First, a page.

Localized cooling of brain tumors leads to improved survival rates, according to a new study in rats. The results provide hope for new treatment options for patients with certain hard-to-treat brain cancers.
Glioblastoma multiforme (GBM) is the most common type of cancerous brain tumor. It is an aggressive and fast-growing cancer, and has a poor survival rate. There are some treatments for GBM – usually surgery, followed by radiotherapy and chemotherapy – but scientists are always looking for alternative options that might offer an improved chance of long-term survival.
Now, a team of scientists led by Dr Syed Faaiz Enam of Duke University has come up with an innovative new way to treat GBM. By using a device to cool the tumor cells down to between 20 and 25°C (68 and 77°F), they were able to stop cell growth in rats with GBM. Most of the treated rats survived at least twice as long as untreated controls. Even better, while the rats were undergoing this treatment, they were able to move around, eat, and behave normally.
The idea of using low temperatures to treat cancer is not a new one, but previous approaches have relied on freezing. Unfortunately, this also damages the surrounding healthy tissue. The advantage of this new approach is that the temperatures used should not pose a significant risk to healthy brain areas, but are cold enough to stop tumor cells in their tracks.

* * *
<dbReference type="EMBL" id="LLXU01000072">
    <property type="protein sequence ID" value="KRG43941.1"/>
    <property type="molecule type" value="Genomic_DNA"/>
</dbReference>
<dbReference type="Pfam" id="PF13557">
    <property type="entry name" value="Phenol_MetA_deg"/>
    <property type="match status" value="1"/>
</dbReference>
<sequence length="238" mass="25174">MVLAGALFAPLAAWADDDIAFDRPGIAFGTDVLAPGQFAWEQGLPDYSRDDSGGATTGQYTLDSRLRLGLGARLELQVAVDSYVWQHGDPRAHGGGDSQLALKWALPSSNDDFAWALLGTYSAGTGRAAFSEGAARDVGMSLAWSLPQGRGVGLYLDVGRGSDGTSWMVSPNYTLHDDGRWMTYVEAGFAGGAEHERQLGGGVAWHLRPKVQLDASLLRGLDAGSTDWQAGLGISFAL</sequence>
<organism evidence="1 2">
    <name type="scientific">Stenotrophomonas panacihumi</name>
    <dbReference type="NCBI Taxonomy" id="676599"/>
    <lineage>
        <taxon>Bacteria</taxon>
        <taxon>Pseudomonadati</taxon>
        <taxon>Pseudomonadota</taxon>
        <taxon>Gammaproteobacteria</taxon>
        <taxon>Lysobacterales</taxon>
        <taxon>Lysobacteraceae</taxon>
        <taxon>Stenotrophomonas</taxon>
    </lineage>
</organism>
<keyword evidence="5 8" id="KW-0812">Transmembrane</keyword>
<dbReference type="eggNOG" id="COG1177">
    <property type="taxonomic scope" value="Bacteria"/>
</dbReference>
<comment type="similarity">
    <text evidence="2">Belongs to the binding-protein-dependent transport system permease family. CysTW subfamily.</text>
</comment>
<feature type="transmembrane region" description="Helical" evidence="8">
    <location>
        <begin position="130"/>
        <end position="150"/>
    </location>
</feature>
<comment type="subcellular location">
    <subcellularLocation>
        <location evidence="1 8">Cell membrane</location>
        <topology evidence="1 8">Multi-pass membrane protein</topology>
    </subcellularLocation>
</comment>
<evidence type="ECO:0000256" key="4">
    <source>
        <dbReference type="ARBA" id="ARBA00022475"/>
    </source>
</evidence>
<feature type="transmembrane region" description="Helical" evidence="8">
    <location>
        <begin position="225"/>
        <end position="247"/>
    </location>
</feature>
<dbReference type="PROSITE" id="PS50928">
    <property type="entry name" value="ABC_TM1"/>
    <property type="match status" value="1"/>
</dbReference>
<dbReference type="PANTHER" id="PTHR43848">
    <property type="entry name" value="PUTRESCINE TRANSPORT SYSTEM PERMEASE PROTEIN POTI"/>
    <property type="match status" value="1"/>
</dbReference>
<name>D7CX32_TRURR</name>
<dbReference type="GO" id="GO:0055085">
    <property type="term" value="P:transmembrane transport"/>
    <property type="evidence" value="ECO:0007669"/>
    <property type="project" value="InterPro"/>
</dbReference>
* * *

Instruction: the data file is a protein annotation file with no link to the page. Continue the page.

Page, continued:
Indeed, this appeared to be the case. As the authors write, “while hypothermia treatment exhibited tumor necrosis [cell death] with…inflammation in the immediate region of the probe, there was no evident…damage to the adjacent brain.”
The team now wants to test their device further, with the hope of one day making this technology available to treat human GBM patients.
To explore what that might look like, the authors produced this model image of a cooling device that could be fitted to a patient to treat their tumor:
They suggest that devices such as this could even be designed to allow patients to continue to receive regular brain scans to monitor tumor growth. The research is not quite at this stage yet, and further work needs to be done, but the authors are optimistic.
“Our preliminary computational and in vivo studies, in conjunction with our designs and the field of neural interfaces, make a patient-centric device within reach.”
The study is published in Science Advances.